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Blues In Orbit

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Reseña de álbum

Blues in Orbit lacks the intellectual cachet of the suites and concept pieces that loomed large in Ellington's recordings of this period, but it's an album worth tracking down, if only to hear the band run through a lighter side of its sound. Indeed, it captures the essence of a late-night recording date that was as much a loose jam as a formal studio date, balancing the spontaneity of the former and the technical polish of the latter. Ellington and company were just back from a European tour when the bulk of this album was recorded, at one after-midnight session in New York on December 2, 1959, with arrangements that had to be hastily written out when the copyist failed to appear for the gig. So on the one hand, the band was kicking back with these shorter pieces; on the other, the group was also improvising freely and intensely at various points. The title track, recorded more than a year before most of the rest, is a slow blues that puts Ellington's piano into a call-and-response setting with the horns, with Ellington getting in the last word. "Villes Ville Is the Place, Man" is a bracing, beat-driven jaunt, highlighted by solos featuring Ray Nance, Harry Carney, and Johnny Hodges on trumpet, baritone sax, and alto, respectively. "Three J's Blues" shows off composer Jimmy Hamilton playing some earthy tenor sax in a swinging, exuberant blues setting. "Smada" features Billy Strayhorn on piano and Johnny Hodges on alto, in a stirring dance number. "Pie Eye's Blues" is a hot studio improvisation featuring Ray Nance and Jimmy Hamilton trading three solos each, while Ellington's piano and the rest of the band try their emphatic best to get in a word or two.

Nance shows up on violin as part of a string of soloists (including Matthew Gee, Paul Gonsalves, Booty Wood, and Jimmy Hamilton) for "C Jam Blues," whose four minutes' running time affords the group a chance to jam without overdoing it or extending matters past the breaking point. Wood is the featured player on muted trombone on the slow, smooth "Sweet and Pungent." A pair of more reflective, less extroverted numbers show off the more subtle side of the band: the slow, downbeat "Blues in Blueprint," with Jimmy Woode's bass and Harry Carney's bass clarinet as the major featured players, with Strayhorn sitting in on piano and Ellington snapping his fingers; and "The Swingers Get the Blues, Too," featuring Matthew Gee on baritone horn. The finale, "The Swinger's Jump," does just that, with Ellington, Hodges, Nance, Gee, Hamilton (on tenor and clarinet), Wood, and drummer Jimmy Johnson Jr. romping and stomping all over the basic riff. The CD edition of Blues in Orbit offered a trio of tracks off the same sessions when the album came: the bracing "Track 360," an unpretentious jazz band's impression of a train ride; the soaring, lovely "Brown Penny," a number originally written for Ellington's attempted interracial musical Beggar's Holiday 13 years earlier; and the moody, reflective "Sentimental Lady," featuring Johnny Hodges very prominently. Blues in Orbit was issued on CD by Columbia Records in 1988. This 2004, 24-bit remastered edition includes eight bonus tracks, including a previously unreleased version of the title cut that far surpasses the original and stands as a real anomaly in the Ellington catalog for Ellington's impressionistic soloing.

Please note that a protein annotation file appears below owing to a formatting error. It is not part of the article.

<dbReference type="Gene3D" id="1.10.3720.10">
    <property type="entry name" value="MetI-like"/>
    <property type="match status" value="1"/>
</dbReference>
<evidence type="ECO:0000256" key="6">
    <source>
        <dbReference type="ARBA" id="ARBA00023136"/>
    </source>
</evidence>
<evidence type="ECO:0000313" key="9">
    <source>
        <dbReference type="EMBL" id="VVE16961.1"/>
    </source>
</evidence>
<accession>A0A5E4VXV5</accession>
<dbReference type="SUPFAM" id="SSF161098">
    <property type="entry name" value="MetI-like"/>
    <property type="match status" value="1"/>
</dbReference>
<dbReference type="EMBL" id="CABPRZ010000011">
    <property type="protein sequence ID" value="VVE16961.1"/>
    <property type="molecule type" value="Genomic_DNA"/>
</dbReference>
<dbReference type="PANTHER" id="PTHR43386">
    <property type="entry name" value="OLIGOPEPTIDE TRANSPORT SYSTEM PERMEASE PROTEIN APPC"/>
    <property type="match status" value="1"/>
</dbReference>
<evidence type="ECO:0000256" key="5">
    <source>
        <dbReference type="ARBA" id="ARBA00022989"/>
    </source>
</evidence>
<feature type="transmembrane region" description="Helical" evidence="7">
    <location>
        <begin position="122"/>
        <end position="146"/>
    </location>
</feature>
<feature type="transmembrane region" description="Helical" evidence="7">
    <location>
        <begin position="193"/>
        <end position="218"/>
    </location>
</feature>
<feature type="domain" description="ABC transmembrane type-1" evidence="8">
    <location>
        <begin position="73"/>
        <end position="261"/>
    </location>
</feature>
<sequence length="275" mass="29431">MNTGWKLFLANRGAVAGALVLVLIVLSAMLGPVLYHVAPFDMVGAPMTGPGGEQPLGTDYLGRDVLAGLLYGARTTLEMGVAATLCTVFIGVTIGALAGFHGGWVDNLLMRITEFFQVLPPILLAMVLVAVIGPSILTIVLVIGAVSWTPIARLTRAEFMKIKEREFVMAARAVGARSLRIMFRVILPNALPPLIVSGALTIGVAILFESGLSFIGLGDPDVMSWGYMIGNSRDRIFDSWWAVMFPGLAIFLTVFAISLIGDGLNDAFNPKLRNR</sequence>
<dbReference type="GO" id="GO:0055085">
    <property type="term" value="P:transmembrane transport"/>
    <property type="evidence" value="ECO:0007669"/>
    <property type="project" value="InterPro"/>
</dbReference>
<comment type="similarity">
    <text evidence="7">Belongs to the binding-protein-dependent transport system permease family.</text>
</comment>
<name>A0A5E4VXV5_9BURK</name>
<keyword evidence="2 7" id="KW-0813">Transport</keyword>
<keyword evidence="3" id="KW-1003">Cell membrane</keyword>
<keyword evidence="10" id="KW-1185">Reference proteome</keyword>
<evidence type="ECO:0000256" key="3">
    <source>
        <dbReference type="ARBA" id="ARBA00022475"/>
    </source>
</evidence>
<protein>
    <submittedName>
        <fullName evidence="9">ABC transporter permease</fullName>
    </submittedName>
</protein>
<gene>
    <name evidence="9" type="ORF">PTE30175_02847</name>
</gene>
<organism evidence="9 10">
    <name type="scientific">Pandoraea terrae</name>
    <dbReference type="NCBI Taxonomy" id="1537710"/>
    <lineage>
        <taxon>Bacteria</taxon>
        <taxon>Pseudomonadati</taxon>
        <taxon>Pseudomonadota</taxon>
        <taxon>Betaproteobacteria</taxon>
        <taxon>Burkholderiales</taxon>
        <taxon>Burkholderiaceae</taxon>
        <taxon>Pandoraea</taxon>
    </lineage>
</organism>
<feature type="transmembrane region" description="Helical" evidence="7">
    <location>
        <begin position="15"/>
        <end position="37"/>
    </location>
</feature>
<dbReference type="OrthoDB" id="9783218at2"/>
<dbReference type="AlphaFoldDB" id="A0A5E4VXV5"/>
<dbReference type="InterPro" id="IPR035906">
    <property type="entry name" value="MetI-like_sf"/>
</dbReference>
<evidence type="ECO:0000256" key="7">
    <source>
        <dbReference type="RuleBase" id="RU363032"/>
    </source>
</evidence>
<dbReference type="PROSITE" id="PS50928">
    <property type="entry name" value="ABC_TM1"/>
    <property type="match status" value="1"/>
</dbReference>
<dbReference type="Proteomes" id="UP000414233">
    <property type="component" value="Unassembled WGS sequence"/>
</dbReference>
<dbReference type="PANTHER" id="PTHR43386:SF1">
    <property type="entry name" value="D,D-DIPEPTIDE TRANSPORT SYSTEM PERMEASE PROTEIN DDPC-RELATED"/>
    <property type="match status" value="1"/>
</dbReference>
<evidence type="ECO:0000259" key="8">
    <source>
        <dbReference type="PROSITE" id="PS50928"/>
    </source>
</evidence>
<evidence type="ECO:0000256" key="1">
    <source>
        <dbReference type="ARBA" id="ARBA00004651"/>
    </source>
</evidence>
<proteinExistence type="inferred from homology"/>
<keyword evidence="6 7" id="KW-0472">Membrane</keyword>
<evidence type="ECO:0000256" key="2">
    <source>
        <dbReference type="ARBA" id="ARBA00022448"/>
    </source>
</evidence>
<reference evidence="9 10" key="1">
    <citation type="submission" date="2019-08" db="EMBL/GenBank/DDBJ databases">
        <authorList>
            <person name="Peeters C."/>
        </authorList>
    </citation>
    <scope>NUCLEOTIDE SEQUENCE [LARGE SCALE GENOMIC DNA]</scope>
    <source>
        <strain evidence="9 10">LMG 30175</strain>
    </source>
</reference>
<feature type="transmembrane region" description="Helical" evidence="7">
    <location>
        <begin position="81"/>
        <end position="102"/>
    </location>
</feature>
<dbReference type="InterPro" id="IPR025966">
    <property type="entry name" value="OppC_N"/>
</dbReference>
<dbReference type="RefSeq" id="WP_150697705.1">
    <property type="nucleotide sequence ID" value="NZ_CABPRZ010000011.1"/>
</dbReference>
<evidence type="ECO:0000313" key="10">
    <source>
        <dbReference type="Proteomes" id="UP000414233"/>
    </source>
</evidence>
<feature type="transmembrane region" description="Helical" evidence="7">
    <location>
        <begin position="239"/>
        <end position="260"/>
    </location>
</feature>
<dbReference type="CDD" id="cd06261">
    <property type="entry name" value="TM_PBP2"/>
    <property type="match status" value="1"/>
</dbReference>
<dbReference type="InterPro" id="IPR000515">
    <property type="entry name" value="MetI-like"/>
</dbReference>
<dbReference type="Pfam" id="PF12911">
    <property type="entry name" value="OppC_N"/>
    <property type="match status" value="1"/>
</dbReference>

Nacido(a): 29 de abril de 1899 en Washington D.C.

Género: Jazz

Años de actividad: '20s, '30s, '40s, '50s, '60s, '70s

Duke Ellington was the most important composer in the history of jazz as well as being a bandleader who held his large group together continuously for almost 50 years. The two aspects of his career were related; Ellington used his band as a musical laboratory for his new compositions and shaped his writing specifically to showcase the talents of his bandmembers, many of whom remained with him for long periods. Ellington also wrote film scores and stage musicals, and several of his instrumental works...
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Blues In Orbit, Duke Ellington
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